Dense Breasts and Screening Mammograms

What is breast density?

Breast density are words used to compare the types of tissues in women’s breasts. There are three types of normal tissues in the breast:

  • glandular
  • connective
  • fatty

Breast density compares the amount of glandular and connective tissue with the amount of fatty tissue. Dense breast tissue has more glandular and connective tissue than fatty tissue.

Why is it important for me to know about breast density?

Extremely dense breast tissue can make it harder for the radiologist to read the mammogram because density can cover up an area of cancer. Dense tissue appears white and so does an area with cancer.

The dense breast tissue is also one of several risk factors for breast cancer. Breast density on its own has a small impact on a woman’s overall risk of developing breast cancer.

How do I know if I have dense breasts?

A mammogram is the only way to detect if a woman has dense breasts. Breast density cannot be felt in a physical exam. You cannot tell if a woman has dense breasts based on the size or firmness of her breasts.

On a mammogram image, fatty tissue appears dark. Dense tissue appears as solid white areas. The radiologist reports the breast density on the screening mammogram report.

Who is likely to have dense breasts?

Dense breast tissue is common and normal. It can be an inherited trait or some hormone therapies can increase the density of the breasts.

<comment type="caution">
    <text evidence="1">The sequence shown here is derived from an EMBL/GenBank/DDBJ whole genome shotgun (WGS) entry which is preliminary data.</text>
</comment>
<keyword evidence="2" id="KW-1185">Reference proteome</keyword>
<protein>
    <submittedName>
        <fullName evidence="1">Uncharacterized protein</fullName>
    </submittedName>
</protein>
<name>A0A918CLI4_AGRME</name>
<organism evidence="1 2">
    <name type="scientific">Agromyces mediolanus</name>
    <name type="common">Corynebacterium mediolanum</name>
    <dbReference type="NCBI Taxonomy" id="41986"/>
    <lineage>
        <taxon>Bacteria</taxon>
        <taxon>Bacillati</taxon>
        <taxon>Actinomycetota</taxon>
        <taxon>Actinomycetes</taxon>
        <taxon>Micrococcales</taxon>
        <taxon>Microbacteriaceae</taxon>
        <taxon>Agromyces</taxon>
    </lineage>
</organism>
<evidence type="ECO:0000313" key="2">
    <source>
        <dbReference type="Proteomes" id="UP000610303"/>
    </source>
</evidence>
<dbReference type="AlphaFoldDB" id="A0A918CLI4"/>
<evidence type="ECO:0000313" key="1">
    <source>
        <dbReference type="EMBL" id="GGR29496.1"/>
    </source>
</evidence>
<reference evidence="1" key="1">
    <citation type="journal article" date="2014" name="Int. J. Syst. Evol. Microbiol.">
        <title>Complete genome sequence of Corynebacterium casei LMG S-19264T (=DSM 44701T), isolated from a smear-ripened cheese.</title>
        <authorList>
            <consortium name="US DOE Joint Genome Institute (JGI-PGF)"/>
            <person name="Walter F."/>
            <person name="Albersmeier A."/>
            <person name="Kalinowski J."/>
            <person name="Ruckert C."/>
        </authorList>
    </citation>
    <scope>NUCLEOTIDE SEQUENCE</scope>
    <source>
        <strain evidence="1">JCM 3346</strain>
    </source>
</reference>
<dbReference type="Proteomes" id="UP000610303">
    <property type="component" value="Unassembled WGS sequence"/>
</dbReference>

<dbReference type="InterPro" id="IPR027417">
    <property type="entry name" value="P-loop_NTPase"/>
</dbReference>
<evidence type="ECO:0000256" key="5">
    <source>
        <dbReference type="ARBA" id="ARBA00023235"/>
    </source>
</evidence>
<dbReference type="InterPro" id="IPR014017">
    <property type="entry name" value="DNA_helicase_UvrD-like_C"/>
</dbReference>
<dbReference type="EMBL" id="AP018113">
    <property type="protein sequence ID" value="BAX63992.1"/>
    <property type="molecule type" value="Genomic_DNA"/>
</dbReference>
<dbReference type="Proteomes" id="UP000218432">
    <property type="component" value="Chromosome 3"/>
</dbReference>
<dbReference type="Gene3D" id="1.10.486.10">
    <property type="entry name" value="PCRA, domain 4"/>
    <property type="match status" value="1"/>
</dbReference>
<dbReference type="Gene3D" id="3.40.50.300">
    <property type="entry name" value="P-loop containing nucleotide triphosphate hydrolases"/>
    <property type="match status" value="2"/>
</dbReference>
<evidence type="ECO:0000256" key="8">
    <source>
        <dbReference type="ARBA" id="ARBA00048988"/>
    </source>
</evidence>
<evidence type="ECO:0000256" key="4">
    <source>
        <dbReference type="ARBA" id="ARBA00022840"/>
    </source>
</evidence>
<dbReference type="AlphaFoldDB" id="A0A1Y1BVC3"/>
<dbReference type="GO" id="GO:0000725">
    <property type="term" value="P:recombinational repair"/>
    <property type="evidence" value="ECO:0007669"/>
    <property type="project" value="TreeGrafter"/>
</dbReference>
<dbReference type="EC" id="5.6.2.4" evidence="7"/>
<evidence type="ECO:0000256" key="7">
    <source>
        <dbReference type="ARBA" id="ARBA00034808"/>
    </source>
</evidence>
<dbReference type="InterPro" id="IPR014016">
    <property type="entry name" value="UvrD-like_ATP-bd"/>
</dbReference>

Younger women usually have breast tissue that is dense. As women grow older, the density usually decreases because breast tissue becomes more fatty. A screening mammogram every year is recommended for all women with dense breast tissue.

What does the Screening Program for Breast Cancer do for women with dense breasts?

If your screening mammogram images show your breast tissue is extremely dense (75 per cent or greater density), you will be invited back the next year for screening mammogram.

Being screened every year will help to detect small changes in the breast and increase the chance of finding any worrisome changes sooner.

What can I do if I have dense breasts?

If you know you have dense breasts, you can talk to your healthcare provider about your personal risk factors and make a plan for your own breast health.

Know the normal look and feel of your own breasts and call your healthcare provider if you notice any changes, even if you just had a mammogram.


Below are images that show how various levels of breast density appear on a mammogram.

Screening Breast Dense Breast Image

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